Hope cannot be for private salvation alone but for the cosmic peace. And because things will never reach the harmony that is God’s dream for the human community but will always be under the eschatological proviso, Christians, far from trading opium, cannot settle for any human utopia but must be ever restless for the bringing about of the elusive kingdom.7

“God has a way to make people right with him” (Rom. 3:21, italics mine). How vital that we embrace this truth. God’s highest dream is not to make us rich, not to make us successful or popular or famous. God’s dream is to make us right with him. ((Max Lucado and Terri A. Gibbs, Grace for the Moment: Inspirational Thoughts for Each Day of the Year (Nashville: J. Countryman, 2000), 304.))

Given the assumed authority for Christians of the biblical revelation, there is to be no doubt that, working persistently, powerfully, vulnerably, dependably, God has a dream, a plan, and the ability to bring it to eventual reality. The Maker of heaven and earth stands by the plan and chooses to be the ever-present Sustainer and Redeemer of even a fallen creation.8

Martin Luther King is best known for his speech, “I Have a Dream.” He dreamed of equality of the races and social justice for all people. The Book of Isaiah might be read as God saying, “I Have a Dream.” If so, we would see that God dreamed of a future in which righteousness prevailed among the people and peace prevailed among the nations. God then went so far as to foretell how He planned to redeem the world. In the most magnificent poetry of the Old or New Testament, He foretells the coming of His servant who will bear the names, “Wonderful, Counselor, Mighty God, Everlasting Father, Prince of Peace” (9:6).9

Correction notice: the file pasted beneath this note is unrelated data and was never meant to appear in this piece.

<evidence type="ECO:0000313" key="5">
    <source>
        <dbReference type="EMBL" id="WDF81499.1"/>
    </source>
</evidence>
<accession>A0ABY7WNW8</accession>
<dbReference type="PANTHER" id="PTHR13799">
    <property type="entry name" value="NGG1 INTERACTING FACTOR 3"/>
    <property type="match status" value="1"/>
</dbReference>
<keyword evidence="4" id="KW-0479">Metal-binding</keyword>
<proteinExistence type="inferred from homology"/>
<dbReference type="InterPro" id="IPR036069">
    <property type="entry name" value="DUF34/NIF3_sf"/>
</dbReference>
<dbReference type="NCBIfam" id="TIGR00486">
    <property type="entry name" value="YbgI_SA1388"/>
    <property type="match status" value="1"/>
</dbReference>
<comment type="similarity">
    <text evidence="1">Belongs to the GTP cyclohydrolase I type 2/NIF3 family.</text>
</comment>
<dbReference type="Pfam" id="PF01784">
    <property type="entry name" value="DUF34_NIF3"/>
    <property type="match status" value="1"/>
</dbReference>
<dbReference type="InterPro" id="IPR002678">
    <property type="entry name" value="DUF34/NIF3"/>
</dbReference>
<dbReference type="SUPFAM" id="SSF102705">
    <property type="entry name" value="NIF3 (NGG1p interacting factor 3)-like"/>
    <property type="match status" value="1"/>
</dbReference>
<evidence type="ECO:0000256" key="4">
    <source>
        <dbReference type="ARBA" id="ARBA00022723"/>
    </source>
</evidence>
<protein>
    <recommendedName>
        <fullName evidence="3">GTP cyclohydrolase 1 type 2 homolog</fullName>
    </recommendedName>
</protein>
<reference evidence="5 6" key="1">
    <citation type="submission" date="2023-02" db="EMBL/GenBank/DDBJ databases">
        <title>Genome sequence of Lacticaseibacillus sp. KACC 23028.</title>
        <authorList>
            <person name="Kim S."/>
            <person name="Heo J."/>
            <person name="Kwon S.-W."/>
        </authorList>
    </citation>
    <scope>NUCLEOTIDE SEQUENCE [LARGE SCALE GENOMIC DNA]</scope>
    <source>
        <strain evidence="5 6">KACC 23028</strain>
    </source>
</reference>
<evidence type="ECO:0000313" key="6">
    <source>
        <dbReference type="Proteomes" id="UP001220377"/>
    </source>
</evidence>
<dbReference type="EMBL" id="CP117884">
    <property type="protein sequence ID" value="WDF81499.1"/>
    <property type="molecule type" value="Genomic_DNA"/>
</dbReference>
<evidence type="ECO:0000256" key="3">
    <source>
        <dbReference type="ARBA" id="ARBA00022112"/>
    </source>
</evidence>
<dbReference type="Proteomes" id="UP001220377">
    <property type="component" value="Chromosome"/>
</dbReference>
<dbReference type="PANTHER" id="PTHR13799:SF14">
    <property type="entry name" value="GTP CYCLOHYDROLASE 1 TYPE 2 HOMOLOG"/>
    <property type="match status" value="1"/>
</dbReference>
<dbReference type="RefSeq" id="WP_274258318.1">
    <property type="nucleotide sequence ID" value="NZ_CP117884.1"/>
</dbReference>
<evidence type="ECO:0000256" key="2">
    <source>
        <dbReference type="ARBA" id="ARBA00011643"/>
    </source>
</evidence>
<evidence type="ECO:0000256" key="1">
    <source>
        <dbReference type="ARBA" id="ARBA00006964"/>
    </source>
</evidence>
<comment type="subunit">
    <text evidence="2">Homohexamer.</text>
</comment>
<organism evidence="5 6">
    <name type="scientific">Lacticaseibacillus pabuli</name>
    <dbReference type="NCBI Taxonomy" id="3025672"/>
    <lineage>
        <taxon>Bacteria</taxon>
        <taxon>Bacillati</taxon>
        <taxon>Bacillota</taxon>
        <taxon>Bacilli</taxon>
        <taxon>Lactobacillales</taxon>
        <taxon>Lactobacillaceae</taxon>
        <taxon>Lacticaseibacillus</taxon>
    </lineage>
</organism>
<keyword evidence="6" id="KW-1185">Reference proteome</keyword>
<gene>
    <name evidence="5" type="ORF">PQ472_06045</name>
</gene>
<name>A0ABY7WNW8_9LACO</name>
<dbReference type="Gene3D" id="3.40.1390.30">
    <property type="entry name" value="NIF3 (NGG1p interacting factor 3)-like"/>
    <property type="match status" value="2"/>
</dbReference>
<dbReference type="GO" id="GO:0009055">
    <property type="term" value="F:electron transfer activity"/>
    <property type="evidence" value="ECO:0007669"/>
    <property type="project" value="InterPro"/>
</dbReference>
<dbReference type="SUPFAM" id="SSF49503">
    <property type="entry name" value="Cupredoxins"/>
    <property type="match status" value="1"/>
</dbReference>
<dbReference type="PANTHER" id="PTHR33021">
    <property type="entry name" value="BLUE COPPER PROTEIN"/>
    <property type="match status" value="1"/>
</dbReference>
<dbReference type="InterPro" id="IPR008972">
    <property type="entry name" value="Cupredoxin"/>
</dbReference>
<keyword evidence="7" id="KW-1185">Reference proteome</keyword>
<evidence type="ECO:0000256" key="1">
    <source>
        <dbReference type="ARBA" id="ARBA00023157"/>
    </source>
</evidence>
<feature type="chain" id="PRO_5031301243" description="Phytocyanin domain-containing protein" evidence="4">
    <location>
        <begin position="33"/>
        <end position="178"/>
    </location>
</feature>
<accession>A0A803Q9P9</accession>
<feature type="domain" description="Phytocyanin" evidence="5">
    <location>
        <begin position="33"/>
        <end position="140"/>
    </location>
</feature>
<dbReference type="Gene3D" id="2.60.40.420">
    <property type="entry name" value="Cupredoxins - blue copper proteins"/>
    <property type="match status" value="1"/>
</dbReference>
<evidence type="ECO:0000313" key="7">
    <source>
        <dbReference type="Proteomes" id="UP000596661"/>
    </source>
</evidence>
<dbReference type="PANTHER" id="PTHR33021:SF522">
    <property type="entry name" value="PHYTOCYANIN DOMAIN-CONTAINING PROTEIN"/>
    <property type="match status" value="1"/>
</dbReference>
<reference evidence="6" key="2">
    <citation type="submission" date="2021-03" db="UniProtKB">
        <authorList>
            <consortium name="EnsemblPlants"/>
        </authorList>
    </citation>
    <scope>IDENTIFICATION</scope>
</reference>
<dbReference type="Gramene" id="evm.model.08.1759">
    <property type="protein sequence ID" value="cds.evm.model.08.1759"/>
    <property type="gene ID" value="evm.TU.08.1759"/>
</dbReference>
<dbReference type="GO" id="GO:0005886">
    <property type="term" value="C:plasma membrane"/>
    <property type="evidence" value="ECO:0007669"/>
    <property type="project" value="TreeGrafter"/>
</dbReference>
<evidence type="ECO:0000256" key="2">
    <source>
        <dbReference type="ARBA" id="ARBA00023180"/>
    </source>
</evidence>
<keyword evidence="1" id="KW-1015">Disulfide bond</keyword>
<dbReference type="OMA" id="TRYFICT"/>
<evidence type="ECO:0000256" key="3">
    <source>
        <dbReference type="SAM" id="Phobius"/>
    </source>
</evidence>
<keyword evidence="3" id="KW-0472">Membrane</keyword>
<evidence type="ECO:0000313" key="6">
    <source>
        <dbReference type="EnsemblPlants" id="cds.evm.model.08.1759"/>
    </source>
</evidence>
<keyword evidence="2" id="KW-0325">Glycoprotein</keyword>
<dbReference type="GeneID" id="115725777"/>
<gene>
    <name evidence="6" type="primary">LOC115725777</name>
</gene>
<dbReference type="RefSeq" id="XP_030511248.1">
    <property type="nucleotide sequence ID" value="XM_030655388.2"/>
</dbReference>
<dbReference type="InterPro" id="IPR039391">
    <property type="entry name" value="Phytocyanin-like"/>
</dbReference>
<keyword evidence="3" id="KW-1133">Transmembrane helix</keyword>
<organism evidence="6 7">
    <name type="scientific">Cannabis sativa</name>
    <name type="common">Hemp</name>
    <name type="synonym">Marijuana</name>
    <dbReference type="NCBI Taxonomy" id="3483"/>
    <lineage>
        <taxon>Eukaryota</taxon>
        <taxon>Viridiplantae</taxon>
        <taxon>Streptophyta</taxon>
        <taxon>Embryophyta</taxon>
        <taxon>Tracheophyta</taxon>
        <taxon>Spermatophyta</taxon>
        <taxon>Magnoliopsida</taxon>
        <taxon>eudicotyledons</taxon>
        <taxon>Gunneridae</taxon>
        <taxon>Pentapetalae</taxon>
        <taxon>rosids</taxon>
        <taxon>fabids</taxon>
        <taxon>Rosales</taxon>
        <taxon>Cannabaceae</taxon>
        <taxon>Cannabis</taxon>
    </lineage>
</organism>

How closely the human family experience fuses with the spiritual experience. Is this a little of what God dreamed before the foundation of the world, a household of faith? I really do think so.10

We can claim that power for the future as well. The people of God are those who will dream dreams and see visions. That is the prophecy at Pentecost. God wants to give us His dream for our personal lives and for society. I am on the board of the Union Gospel Mission in Seattle, founded by a young man from Minnesota who was given a dream by God fifty years ago. He came here during the depression years and began a work to feed the hungry, to house the homeless, to help the alcoholic and the lonely. He had no resources except his dreams. His dream is still going on. Every year the Union Gospel Mission provides tens of thousands of meals and beds and caring for needy men and women. God has a dream for you as well. Twenty-five or fifty years from now, other people may be walking around in your dream. ((Bruce Larson and Lloyd J. Ogilvie, Luke, The Preacher’s Commentary 26 (Nashville: Thomas Nelson, 1983), 345–46.))

See also God Has a Dream for Your Life by Sheila Walsh.

These authors mean to express something of God’s will, desires, or plans, which are biblically appropriate terms and concepts. And while dream can be roughly synonymous, I think there are good reasons for avoiding it with reference to God. Will, desire, and plan are more neutral terms and don’t have carry the same baggage with them that dream does. Dream can convey “a wild or vain fancy” and seems to carry with it the connotation of powerlessness to effect what is hoped for. By using the term dream, something is—or at least, can be—lost of the absolute sovereignty and omnipotence of God. Dream doesn’t contribute anything that other terms lack, so I see no good reason to use it—especially with our children.

Agree? Disagree? Why?

More conversation on this topic over on Facebook.

Footnotes

  1. Tony Morgan and Andy Stanley, Killing Cockroaches (Nashville: B&H, 2009), 186.
  2. Kenneth Boa and John Alan Turner, The 52 Greatest Stories of the Bible (Ventura, CA: Gospel Light, 2008), 186.
  3. James Emery White, Life-Defining Moments (Colorado Springs: WaterBrook, 2001), 69.
  4. Diana Wallis, Take Heart: Daily Devotions with the Church’s Great Preachers (Grand Rapids: Kregel, 2001), 227.
  5. William Barclay, The Gospel of Matthew, The Daily Study Bible Series, rev. ed. (Philadelphia: Westminster, 2000), 14.
  6. William Barclay, The Letter to the Romans, The Daily Study Bible Series, rev. ed. (Philadelphia: Westminster, 2000), 222.
  7. Judith A. Dwyer, The New Dictionary of Catholic Social Thought (Collegeville, MN: Liturgical, 2000), 641.